They’re coming every few hours today.
Energy Surges, Power Flushes – oh hell, let’s call them what they are: Hot Flashes.
I am officially menopausal.
(Wait! Even if you’re not worried about anything remotely menopausal – read on (or at least skip ahead!).
Because this is some good stuff, and not just for those of us dealing with menopause and/or perimenopause.
As I said in the last menopause post, this all started a few years ago – just some intermittent night sweats. I’d wake up every night for a week or so. Then they’d go away for a couple of months and I’d conveniently forget about it.
(Sort of. It kind of bubbled there in the back of my mind like a witch’s cauldron. And I knew I should get on making some hormone balancing tinctures. But did I? Of course not!)
Now I’m kicking myself for not being more proactive when this was all just an inkling, a little nudge. Because suddenly I’m getting it.
So that’s what everyone was talking about.
The Joys Of Hormone Hell
It’s still mostly at night. But now instead of once or twice, I wake up every hour or two.
Panicked. With sweat springing out over my whole body, worries and fears bouncing around my head. Sheets kicked off, I lie there, waiting for the cool air from the open window to dry the sweat.
Then I’m cold. Covers back on….till the next one.
And now they’ve crept into the daytime. I usually run pretty cold, and this is a damp chilly climate. So I sit here at the computer layered up in a couple of shirts and a sweater, heater blasting behind me.
Oops! Excuse me a sec – gotta peel off the sweater and shirt and breathe a couple of moments!
Yeah, it’s like that. I need to buy one of those old fashioned hand fans for these fun little episodes.
Then, the sweat dries and I’m shivering again. Instead of hot flashes, these are almost like hot/cold flashes. Leave it to me to have a weird variation of an old standby symptom.
Of course hot flashes are just one way our bodies signal this shift into a new life phase. The other manifestations are myriad – and none of them are fun.
I kind of picture my body system as its own persona, like a little leprechaun but without the funny outfit. It’s like it’s waving at me frantically yelling, “Hello there?! Hormones are haywire here! What are you going to do about it??”
You don’t have to be 50 to experience symptoms related to changing hormones. It can start as early as your late 30s – earlier if you’ve had surgery.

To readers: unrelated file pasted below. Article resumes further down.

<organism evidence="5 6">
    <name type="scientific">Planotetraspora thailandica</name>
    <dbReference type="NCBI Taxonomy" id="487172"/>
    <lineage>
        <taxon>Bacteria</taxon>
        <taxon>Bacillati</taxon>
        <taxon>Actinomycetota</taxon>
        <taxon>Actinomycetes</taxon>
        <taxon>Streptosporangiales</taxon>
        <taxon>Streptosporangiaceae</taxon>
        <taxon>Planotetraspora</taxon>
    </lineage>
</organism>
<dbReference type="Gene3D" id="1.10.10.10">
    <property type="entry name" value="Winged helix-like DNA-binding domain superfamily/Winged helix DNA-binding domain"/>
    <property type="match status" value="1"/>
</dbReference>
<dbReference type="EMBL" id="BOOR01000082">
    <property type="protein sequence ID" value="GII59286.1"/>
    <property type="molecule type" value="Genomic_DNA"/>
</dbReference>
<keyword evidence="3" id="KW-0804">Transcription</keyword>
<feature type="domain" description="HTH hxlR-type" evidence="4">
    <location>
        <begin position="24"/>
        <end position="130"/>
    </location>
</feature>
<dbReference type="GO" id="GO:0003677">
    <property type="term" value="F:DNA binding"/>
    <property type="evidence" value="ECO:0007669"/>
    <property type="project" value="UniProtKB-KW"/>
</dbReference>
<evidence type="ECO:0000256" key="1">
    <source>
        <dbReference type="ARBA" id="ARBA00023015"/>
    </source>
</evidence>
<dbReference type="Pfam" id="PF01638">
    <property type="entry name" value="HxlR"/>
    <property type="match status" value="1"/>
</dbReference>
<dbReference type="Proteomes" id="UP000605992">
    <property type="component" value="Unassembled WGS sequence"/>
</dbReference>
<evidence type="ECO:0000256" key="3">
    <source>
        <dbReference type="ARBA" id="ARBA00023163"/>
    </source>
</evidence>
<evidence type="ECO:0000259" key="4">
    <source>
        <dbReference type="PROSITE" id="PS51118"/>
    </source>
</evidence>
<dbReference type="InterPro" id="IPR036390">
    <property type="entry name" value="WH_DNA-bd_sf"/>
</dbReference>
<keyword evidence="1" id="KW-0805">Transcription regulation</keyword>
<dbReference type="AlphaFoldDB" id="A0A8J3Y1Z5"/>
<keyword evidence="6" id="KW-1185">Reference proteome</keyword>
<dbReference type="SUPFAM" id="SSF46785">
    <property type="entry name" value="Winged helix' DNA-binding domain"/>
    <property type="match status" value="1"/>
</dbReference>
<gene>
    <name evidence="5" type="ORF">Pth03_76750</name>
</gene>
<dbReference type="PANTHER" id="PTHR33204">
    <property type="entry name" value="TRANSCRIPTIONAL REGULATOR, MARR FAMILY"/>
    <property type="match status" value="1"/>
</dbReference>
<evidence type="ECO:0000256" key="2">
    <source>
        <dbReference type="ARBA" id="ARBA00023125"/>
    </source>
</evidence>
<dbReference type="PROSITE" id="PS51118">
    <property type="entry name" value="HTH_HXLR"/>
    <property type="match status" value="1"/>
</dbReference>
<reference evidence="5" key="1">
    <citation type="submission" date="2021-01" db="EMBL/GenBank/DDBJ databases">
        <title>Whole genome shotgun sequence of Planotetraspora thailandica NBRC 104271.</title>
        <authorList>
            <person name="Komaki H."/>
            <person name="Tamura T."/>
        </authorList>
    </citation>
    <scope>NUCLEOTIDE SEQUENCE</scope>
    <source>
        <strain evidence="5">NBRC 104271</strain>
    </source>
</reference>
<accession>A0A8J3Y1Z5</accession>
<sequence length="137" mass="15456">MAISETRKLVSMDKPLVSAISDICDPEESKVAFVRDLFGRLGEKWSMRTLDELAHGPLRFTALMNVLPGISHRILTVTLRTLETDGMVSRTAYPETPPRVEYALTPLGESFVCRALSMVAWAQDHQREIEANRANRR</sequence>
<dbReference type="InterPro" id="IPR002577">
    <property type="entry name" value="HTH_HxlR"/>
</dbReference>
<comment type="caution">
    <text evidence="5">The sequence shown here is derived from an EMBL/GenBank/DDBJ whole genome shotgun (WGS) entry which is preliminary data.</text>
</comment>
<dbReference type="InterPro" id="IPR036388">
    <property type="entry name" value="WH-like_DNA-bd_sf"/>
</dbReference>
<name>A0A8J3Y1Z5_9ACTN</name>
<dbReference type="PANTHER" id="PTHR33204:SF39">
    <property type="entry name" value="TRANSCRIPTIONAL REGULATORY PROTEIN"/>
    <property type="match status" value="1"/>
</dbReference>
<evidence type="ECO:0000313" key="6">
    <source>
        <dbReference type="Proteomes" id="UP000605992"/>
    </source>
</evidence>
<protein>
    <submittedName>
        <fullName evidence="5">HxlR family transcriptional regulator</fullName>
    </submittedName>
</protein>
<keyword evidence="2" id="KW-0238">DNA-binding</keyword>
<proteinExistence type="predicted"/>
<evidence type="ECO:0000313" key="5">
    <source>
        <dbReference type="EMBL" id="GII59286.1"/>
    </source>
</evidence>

Some of you are nodding. You get it.
But WTF to do about it all?
Enter Stage Left (with a big drumroll): Maca!!
Oh Maca, Maca, Maca – where have you been all my life? How the hell did I miss out on your magic?
Okay, I’m being a little over-zealous here – considering that I’ve only been taking the stuff for a few days and I don’t yet know if it’s going to cool down those flashes, much less up my libido as promised.
But everything I’m learning about this plant (which isn’t really an herb at all, but in fact a food) is getting me all excited (almost hot and bothered, but no!)
Like – it’s been used for centuries in Peru to increase stamina and energy, stimulate sexual vitality and fertility, that it also will regulate metabolism and nourish a stressed adrenal system.
Who can’t use all of these things? (Well, I can do without the increased fertility – but I guess I don’t have to worry about that anymore.)
I’d heard about using Maca (Lepidium meyenii, or L. peruvianium) for menopausal symptoms – but I’d kind of forgotten all about this Peruvian healer – and didn’t even mention it in my list of helpful herbs in my last post.
But many of you reminded me of the nutritive healing plant in the comments, and so I hied myself down to my favorite herb store (Moonrise Herbs but of course), and picked some up – and started reading up on this panacea.
The awesome thing about Maca is that is really is a food – related to radishes and turnips – and in Peru they cook it up like turnips and eat it for dinner.
Maca doesn’t contain any hormones itself, instead it’s like food for the endocrine system, It tells your glands to produce the exact amount of hormones your body needs.
Pretty cool. This makes it totally different than other recommended herbal aids for menopause, such as black cohosh and dong quai.
Another theory is that Maca may actually act on our hormone receptors, and encourage our bodies to use hormones more effectively.
Whatever the reason – if it works to cool the intensity of these hot flashes, give me energy, restore my sadly overworked adrenals, and helps the fuzzy thinking and mood swings – well I’m all about it.
Bring it on. Frankly, I wish I’d started taking this stuff years ago.
The unique action of Maca means that it works for everyone – no matter what stage of life. In fact, some preliminary studies are showing it to increase sexual vigor in men too. (Move over Viagra!)
So – even if you’re years away from menopause (or your gender precludes you from this particular delight, or you’re done with it), if you like to feel good, I suggest you take a look at this plant panacea.
Since it’s actually a food, one of the best ways to get Maca into your body is as – well, a food. Lots of people love it in smoothies and protein drinks, others like to stir it into yogurt.